Raghava M.

Certain Kannada activists have ordered it, says representative of cable operators

BANGALORE: People in parts of the city will have to wait for some more time to see their favourite Tamil television programmes, as the cable operators have decided to continue with their blackout of Tamil television channels. Same is the case with cinemas that generally screen Tamil films.

The emergence of compact discs and digital videos which have added a new dimension to film viewing has in a way provided some entertainment to Tamil film buffs.

It is another matter that people have to put up without the Tamil news channels.

Following what has been described as a "biased verdict" by the Cauvery Water Disputes Tribunal on February 5, the cable operators in Mysore, Mandya, Chamarajanagar unilaterally decided not to air any of the Tamil channels.

A representative of the cable operators said on Sunday that "certain Kannada protagonists" have "ordered" them to continue the blackout till the Government decided on the next course of action insofar as the Cauvery verdict is concerned.

He said, blacking out the Tamil channels "will help in maintaining peace in the Cauvery basin districts".

The fear was that violence might erupt if Tamil programmes, particularly those of the Tamil Nadu Government, are telecast.

He said the cable operators were also in favour of the blackout as they fear damage to their equipment, which are more in the open.

"We face the risk of the cables being snapped and in such an event it will be difficult to reconnect them. We are explaining our position to our subscribers and thus attempting to convince them," he said.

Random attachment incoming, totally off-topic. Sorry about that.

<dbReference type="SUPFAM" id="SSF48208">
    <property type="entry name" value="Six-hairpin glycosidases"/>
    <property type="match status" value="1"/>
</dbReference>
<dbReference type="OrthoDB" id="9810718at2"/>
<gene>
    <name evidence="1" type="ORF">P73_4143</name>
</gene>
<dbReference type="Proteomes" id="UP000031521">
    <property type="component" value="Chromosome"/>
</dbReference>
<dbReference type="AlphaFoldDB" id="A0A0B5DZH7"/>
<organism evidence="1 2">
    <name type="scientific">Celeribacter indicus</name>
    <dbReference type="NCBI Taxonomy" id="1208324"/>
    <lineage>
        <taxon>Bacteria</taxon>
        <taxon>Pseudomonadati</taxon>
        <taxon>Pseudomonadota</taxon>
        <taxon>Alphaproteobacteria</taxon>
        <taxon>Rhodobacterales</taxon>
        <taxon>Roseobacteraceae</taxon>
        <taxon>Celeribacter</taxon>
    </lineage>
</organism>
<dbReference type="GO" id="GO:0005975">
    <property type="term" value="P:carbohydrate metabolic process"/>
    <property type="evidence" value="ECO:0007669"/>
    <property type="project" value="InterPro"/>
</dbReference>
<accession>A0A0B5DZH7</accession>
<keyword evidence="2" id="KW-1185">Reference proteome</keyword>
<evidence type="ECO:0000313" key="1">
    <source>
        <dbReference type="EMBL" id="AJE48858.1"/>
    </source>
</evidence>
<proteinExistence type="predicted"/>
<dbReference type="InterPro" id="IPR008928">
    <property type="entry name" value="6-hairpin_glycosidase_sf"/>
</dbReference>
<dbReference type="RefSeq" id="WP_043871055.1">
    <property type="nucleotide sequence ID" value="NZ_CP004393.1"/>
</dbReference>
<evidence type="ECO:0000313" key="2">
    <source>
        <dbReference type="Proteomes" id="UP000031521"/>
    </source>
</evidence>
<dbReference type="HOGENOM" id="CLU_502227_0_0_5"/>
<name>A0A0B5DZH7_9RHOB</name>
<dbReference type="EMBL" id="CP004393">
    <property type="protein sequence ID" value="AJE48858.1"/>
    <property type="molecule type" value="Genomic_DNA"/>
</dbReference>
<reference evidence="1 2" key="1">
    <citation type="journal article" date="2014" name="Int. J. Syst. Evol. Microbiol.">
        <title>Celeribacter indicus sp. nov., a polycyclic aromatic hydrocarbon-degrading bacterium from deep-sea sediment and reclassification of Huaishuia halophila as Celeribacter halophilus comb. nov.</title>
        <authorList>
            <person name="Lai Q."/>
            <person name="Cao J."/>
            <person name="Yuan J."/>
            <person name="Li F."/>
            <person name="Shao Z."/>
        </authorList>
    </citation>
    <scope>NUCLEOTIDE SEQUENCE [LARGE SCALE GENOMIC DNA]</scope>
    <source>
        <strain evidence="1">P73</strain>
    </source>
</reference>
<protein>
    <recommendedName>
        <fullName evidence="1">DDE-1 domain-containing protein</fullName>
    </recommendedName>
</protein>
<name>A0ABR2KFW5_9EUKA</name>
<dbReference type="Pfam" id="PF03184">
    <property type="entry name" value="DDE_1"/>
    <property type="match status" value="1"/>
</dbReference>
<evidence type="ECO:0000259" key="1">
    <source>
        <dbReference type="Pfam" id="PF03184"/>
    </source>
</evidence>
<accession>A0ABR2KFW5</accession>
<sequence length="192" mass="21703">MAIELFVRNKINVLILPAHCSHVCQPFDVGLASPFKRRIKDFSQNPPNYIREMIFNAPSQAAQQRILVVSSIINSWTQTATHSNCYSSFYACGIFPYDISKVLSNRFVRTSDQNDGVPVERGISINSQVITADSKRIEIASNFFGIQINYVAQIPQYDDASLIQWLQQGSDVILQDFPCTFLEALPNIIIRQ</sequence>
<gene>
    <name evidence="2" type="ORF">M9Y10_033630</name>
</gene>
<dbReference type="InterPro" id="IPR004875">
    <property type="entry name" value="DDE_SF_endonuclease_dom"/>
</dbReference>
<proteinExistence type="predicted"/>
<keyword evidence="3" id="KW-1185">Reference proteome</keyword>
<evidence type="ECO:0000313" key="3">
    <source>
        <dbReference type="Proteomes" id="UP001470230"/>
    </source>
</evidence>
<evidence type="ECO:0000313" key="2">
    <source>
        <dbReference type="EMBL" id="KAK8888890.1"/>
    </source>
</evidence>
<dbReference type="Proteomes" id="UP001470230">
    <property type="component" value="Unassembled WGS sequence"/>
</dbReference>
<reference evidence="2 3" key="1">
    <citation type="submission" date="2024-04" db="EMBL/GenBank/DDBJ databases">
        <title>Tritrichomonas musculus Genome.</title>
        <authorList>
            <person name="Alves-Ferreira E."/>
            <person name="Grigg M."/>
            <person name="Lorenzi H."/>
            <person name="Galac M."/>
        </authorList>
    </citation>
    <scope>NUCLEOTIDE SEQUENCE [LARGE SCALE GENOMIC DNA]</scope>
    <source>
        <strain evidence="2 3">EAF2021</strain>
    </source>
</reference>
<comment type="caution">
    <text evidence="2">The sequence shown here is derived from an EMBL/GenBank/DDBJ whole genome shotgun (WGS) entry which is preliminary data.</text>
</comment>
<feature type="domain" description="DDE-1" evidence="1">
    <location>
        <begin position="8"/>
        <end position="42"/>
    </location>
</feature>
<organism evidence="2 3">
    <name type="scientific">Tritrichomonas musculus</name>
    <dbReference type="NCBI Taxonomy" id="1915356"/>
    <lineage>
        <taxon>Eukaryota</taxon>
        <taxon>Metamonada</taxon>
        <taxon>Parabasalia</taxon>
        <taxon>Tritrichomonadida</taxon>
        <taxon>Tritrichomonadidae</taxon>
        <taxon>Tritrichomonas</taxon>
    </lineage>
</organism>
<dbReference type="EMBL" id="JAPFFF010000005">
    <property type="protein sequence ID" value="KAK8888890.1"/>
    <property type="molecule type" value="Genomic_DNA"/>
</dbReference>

Tamil channel viewers were, however, sore over the blackout and were unconvinced by the explanations offered by the cable operators. Seventy-six-year old R. Nagalakshmi, a resident of Kumara Park East, is one among them.

Brought up in a Tamil background, Ms. Nagalakshmi watches her favourite soaps aired by Tamil channels.

"With the blackout she has become restless. She tries hard to read books. But her age does not permit her to do it for a long time," says Nagalakshmi's daughter-in-law.

N. Shanmugam, a resident of Kamaraj Road, said blacking out Tamil channels and stopping Tamil films from being screened has become another way of protest in the recent years.

Bangaloreans were witness to a similar reaction when thespian Rajkumar was kidnapped.

He said: "We wholeheartedly support the cause of Karnataka and yet are deprived of watching our favourite channels. Resumption of Tamil channels will in no way disturb the peace."